Learn the six types of concussions that clinicians use to classify brain injuries based on their symptoms....
What Are Cerebellar Symptoms?
Cerebellar disorders may result in symptoms such as incoordination, clumsiness and tremors in limbs, posture and gait....
What Are Examples of Cognitive Deficits?
Examples of cognitive deficits include memory difficulties, changes in behavior, mood swings, agitation, trouble learning, and...
What Are Examples of Dermatomes?
A dermatome is an area of skin supplied by a single spinal nerve. Problems in a specific dermatome can indicate problems with the...
What Are Examples of Neuromuscular Disorders?
Examples of neuromuscular disorders include botulism, myotonic dystrophy, elevated creatine kinase, and peripheral neuropathy....
What Are Nootropics?
Nootropics or smart drugs are nutritional supplements that enhance brain performance and mental functions....
What Are Some Symptoms of Dysgraphia?
Dysgraphia is a learning disorder. Some of the symptoms of dysgraphia include spelling words wrong, frequent erasing,...
What Are Symptoms of Primary Progressive MS?
Symptoms of primary progressive multiple sclerosis and the degree to which they affect a person might vary greatly. Learn the six...
What Are Taste Buds?
Taste buds help you detect tastes such as salty, sweet, sour, bitter, and savory. Learn about how your taste buds work and what...
What Are The 12 Cranial Nerves and Their Function?
Twelve cranial nerves extend from your brain to help control various motor functions. Find out more about what they do and how to...
What Are the 17 Signs of a Silent Stroke?
The signs and symptoms of a silent stroke are difficult to recognize and often end within 24 hours, making them hard to diagnose....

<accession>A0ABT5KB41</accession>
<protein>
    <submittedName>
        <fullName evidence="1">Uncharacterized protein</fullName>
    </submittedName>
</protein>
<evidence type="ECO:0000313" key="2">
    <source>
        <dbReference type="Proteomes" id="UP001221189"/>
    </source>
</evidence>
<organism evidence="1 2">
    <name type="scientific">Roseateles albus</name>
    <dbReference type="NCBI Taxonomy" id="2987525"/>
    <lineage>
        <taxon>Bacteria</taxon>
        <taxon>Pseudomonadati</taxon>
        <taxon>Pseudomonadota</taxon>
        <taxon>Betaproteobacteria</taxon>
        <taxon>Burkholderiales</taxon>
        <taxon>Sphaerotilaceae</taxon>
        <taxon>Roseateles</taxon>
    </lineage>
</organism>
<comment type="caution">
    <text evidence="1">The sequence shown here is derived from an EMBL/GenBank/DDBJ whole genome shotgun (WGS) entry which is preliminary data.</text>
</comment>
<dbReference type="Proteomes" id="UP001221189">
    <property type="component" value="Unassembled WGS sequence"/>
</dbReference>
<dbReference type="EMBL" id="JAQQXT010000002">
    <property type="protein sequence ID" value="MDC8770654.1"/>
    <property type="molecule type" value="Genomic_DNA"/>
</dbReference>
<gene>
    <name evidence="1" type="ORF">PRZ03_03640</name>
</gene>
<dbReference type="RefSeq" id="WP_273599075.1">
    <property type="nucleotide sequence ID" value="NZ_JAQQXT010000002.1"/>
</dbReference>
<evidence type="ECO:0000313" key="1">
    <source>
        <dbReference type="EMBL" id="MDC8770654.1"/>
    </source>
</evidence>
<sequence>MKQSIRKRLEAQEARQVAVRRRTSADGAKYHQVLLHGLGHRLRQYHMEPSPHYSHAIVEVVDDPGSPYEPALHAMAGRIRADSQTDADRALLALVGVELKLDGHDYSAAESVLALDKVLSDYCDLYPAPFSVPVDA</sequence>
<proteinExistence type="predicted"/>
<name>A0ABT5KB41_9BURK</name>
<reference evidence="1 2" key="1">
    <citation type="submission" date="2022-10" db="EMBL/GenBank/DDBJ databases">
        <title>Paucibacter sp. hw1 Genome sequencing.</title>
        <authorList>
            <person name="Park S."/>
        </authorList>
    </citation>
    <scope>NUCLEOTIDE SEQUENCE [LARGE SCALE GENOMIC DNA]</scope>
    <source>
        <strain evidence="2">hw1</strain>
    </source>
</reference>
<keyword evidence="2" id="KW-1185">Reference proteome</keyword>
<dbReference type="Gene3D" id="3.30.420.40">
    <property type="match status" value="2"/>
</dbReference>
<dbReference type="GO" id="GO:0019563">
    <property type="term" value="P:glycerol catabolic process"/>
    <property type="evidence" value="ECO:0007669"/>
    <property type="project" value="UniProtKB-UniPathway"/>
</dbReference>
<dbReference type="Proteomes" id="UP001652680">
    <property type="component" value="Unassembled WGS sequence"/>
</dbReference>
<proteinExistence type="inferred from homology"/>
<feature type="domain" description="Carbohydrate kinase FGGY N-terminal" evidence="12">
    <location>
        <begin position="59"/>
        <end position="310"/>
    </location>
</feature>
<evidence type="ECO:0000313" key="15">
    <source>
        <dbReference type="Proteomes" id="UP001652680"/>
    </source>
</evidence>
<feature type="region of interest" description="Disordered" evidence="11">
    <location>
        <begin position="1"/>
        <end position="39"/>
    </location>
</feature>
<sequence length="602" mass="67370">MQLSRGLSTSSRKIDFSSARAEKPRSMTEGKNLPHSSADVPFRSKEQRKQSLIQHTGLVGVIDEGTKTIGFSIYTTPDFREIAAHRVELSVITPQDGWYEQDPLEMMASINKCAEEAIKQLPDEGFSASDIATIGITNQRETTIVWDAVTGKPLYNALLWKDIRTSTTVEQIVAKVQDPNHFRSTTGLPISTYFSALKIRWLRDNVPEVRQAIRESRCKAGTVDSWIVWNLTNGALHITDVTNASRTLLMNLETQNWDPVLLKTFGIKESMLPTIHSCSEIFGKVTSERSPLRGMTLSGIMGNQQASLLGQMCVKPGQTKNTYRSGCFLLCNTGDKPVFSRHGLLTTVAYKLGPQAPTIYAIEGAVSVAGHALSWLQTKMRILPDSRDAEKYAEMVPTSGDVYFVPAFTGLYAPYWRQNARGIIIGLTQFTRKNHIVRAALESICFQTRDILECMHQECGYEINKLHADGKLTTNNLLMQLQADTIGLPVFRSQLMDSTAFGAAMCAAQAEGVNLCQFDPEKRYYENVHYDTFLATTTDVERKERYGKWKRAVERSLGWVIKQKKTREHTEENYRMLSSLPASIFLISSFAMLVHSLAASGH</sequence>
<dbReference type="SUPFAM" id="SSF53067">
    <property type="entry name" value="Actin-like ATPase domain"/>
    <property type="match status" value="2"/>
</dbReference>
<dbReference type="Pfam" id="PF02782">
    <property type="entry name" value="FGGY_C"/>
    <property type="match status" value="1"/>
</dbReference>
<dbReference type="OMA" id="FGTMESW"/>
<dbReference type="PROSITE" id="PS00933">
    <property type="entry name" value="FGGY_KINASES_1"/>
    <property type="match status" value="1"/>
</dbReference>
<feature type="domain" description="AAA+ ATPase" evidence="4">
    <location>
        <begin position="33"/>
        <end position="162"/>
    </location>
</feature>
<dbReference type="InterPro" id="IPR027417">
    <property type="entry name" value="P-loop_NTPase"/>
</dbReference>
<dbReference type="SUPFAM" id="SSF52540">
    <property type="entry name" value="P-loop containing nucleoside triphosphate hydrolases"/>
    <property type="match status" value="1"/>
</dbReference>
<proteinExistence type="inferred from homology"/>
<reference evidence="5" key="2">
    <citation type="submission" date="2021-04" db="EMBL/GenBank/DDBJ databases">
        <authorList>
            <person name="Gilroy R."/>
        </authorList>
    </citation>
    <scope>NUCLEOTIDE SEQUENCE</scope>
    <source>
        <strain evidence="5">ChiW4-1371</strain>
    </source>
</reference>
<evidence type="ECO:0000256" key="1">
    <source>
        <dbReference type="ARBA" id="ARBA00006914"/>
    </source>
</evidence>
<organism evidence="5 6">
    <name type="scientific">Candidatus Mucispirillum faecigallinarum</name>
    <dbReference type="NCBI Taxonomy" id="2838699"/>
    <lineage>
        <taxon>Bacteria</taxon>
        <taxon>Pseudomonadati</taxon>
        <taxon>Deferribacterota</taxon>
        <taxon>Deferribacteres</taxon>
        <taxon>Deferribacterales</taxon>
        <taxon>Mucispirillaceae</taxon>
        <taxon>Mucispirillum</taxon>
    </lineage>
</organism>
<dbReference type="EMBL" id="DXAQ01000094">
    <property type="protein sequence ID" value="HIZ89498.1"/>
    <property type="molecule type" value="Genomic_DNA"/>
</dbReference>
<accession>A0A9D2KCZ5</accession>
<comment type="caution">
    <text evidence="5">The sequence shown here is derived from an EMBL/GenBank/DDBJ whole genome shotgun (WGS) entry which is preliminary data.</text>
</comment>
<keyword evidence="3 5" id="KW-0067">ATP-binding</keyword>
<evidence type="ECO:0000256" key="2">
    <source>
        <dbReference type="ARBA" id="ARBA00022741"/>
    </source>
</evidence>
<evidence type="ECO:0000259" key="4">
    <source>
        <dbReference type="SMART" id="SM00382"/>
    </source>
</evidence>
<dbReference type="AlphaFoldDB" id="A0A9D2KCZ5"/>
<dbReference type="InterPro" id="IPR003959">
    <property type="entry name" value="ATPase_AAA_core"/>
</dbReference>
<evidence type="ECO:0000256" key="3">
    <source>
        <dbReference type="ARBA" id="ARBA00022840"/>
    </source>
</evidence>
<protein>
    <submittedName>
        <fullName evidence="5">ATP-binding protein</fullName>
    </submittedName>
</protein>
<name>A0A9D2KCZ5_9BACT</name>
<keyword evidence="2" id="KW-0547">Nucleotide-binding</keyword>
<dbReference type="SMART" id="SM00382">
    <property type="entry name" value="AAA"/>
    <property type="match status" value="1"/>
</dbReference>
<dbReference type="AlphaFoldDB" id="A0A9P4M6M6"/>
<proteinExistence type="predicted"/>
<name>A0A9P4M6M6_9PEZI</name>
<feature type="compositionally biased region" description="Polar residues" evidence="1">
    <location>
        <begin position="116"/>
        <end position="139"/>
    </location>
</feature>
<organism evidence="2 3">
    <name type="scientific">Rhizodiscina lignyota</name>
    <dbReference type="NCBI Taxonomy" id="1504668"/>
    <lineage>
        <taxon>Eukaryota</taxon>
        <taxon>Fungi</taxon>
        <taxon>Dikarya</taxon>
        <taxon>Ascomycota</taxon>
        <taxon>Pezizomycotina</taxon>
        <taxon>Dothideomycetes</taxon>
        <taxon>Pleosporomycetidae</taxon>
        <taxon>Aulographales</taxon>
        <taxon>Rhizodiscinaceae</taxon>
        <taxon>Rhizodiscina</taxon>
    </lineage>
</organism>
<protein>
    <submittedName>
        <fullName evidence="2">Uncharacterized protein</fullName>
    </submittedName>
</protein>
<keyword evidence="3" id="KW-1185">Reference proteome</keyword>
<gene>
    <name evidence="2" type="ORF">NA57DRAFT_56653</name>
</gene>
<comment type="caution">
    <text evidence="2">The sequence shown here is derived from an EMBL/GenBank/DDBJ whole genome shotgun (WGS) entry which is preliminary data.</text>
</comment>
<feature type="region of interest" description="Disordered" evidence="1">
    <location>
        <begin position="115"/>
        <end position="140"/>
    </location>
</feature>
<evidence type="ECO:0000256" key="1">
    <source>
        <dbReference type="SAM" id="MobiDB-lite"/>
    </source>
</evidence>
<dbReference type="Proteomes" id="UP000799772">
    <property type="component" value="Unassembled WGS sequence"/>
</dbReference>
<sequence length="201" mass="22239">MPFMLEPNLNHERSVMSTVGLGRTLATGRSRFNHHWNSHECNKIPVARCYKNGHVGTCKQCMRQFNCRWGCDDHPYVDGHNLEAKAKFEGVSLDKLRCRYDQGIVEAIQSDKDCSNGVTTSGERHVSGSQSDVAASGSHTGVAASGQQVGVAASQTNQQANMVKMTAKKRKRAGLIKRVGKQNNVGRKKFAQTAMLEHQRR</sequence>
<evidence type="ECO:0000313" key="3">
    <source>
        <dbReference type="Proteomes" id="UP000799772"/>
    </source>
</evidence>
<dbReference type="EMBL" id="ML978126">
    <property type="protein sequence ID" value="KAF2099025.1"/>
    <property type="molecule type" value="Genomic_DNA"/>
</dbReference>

What Are the 3 Types of ALS?
ALS, also known as Lou Gehrig’s disease, consists of three types, sporadic, familial, and guamanian. Check out the center below...
What Are the 3 Main Types of Aphasia?
Aphasia is an acquired disorder that affects a person’s ability to communicate. Aphasia is an advanced stage of dysphasia. Here...
What Are the 3 Types of Meningitis?
Meningitis is a serious condition that needs medical attention. Learn about the 3 types of meningitis, what causes meningitis,...
What Are the 3 Types of Neurofibromatosis?
The 3 types of neurofibromatosis include neurofibromatosis type 1 (NF1), neurofibromatosis type 2 (NF2), and schwannomatosis...
What Are the 3 Types of Neuropathies?
The 3 types of neuropathies include peripheral neuropathy, focal neuropathy, and proximal mononeuropathy....
What Are the 5 Signs of Parkinson's Disease?
Parkinson's disease is an age-related neurodegenerative disorder that leads to a gradual decline of your motor functions. The 5...
What Are the 5 Stages of Huntington’s Disease?
Huntington’s disease (HD) is a hereditary, progressive brain disorder characterized by uncontrolled movements, mental...
What Are the 5 Stages of Parkinson’s Disease?
Parkinson's disease (PD) is a progressive neurological disease that affects movement. Learn about symptoms in each of the 5...
What Are the 6 Stages of Brain Development?
The 6 stages of brain development that happen in the first three years of your life have lasting impacts....
What Are the Causes of a Headache Behind the Eyes?
A headache behind the eyes is an uncomfortable sensation that is felt around or on the back of the eye, which may or may not be a...
What Are the Early Signs of Cerebral Palsy?
Early signs of cerebral palsy in a child include developmental delays, abnormal appearance, floppy or stiff muscle tone, abnormal...
What Are the Early Signs of Lead Poisoning?
Signs of lead poisoning vary depending on your age as well as both the duration and amount of lead exposure. Symptoms may include...